Celebrity worship hits new lows in scathing 'Antiviral'
"I am sick."
This is the sort of greeting that awaits Syd March when he enters a room. Pale, skinny, drained of anything resembling human life force, Syd slinks through "Antiviral" like he's searching for death's door.
Syd, played by Caleb Landry Jones, is gainfully employed, despite his ghastly appearance (to be fair, he could be mistaken for a downtown hipster, which is one of this movie's jokes). In the slightly futuristic world of "Antiviral," he works for the Lucas Clinic, a corporation that provides the ultimate satisfaction for obsessed fans in a culture that worships celebrities.
For a tidy fee, the Lucas Clinic will inject its clients with a virus that has been previously possessed by a famous person. That's right: You can get the flu, or a sexually transmitted disease, that was once in the bloodstream of a celeb.
This wicked concept comes to us from writer-director Brandon Cronenberg, the son of David Cronenberg.
Because we know the elder filmmaker from under-the-skin studies such as "Dead Ringers," "Naked Lunch" and the remake of "The Fly," it comes as no great shock that his son has tapped a similar vein (you should pardon the expression) when it comes to body horror.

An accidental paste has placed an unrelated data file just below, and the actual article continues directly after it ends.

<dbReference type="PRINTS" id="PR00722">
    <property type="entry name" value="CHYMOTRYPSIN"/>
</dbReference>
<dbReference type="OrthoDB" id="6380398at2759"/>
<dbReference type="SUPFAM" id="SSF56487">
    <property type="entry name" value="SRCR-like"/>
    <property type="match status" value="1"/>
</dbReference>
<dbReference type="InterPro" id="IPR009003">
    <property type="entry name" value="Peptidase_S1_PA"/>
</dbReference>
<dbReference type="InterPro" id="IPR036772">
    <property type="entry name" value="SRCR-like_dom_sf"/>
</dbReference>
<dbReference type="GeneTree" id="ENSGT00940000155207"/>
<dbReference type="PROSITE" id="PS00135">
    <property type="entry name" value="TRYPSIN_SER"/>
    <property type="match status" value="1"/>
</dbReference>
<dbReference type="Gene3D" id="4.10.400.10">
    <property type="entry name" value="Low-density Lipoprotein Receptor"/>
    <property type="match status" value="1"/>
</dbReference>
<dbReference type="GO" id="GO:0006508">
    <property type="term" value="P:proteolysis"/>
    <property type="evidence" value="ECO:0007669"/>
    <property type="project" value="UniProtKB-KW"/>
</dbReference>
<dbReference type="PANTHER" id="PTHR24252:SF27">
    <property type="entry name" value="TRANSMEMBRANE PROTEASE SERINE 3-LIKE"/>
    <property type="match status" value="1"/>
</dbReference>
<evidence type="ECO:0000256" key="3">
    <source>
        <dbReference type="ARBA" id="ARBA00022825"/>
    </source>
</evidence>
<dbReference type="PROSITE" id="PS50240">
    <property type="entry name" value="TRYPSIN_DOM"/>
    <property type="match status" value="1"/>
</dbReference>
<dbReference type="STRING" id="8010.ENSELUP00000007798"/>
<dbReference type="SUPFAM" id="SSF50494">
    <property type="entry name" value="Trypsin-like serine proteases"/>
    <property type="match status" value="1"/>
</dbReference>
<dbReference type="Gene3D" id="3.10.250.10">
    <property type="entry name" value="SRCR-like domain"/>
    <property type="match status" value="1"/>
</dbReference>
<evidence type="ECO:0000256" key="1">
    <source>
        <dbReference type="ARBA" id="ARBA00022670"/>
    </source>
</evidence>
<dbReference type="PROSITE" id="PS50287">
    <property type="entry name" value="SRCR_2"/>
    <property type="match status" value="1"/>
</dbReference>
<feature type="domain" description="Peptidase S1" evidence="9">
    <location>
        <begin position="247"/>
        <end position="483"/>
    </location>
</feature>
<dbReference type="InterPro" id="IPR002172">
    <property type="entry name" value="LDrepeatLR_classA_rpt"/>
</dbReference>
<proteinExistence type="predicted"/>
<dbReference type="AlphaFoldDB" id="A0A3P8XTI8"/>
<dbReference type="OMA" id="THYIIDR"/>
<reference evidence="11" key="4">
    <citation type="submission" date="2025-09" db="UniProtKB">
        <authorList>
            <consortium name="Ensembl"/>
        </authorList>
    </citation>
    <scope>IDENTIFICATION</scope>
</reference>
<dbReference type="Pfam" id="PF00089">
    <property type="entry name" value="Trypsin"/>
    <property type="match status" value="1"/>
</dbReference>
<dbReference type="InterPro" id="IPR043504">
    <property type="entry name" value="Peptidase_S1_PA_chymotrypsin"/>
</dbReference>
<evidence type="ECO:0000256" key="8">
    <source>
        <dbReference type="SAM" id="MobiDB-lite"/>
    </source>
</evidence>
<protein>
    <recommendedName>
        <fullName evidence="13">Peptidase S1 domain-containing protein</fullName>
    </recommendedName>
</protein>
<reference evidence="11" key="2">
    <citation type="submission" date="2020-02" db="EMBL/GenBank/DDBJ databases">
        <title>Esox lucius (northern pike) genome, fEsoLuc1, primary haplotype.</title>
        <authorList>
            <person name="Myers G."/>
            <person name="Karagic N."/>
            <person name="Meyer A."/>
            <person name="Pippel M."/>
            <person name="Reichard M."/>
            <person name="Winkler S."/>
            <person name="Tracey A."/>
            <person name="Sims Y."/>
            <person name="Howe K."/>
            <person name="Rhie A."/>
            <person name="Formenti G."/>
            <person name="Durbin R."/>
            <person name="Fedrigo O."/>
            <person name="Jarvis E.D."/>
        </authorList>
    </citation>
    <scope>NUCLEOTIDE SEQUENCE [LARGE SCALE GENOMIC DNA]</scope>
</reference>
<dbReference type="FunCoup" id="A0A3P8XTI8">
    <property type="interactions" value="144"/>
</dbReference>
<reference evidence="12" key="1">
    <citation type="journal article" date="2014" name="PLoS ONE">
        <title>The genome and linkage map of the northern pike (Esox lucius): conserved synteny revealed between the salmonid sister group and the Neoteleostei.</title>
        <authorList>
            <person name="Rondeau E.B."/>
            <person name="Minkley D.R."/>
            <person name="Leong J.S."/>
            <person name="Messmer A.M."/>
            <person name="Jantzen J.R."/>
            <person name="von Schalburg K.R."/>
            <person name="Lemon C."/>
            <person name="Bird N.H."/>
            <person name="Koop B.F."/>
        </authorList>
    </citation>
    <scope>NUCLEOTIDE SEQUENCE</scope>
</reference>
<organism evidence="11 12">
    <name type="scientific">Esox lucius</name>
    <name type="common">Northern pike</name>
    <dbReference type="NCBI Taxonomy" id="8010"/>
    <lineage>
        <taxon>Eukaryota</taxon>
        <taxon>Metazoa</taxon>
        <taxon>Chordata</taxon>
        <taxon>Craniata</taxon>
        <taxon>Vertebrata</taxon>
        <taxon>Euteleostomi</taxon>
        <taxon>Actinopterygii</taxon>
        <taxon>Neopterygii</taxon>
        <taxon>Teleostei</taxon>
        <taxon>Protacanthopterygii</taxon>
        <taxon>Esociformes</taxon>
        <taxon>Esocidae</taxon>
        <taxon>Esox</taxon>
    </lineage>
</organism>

For part of its running time, "Antiviral" is scathing satire, full of jabs at this logical merging of corporate and celebrity culture, and rife with one-liners that would be perfectly in place in David Cronenberg's 1982 "Videodrome" ("Celebrities are group hallucinations," opines one expert, in a sweeping generalization that sounds about right).
After setting up its clever world, "Antiviral" tends to repeat itself, as Syd searches for some answers to a newly urgent situation; he has a custom of injecting himself with viruses so he can alter the copyrighted stuff and sell it on the black market, and one of those viruses has gone very, very bad.
Brandon Cronenberg's design stresses the slick, anti-human surfaces of this world, along with incessant chatter about the lives of celebrities.
People can't seem to talk about anything else, as though they'd been inoculated with the idea that their own lives are so empty that they need to obsess about the doings of the rich and famous. (Did I say this movie was "futuristic?")
It doesn't all click and should probably be 20 minutes shorter than it is. Still, "Antiviral" creates a convincing world, a world of consumption in which we've gone from naming sandwiches after famous people to actually -- well, let's leave it at that.
"Antiviral" does the rest of the stomach-turning imagining for you.
"Antiviral" (2½ stars)
A fittingly stomach-turning exercise from director Brandon Cronenberg, son of body-horror master David Cronenberg. In this slightly futuristic society, the obsession with celebrities includes fans injecting the viruses of the rich and famous into their bloodstreams, a concept that doesn't entirely click (and goes on too long), but which does its scathing job.
Rated: Not rated; probably R for violence, subject matter.
Showing: Grand Illusion.
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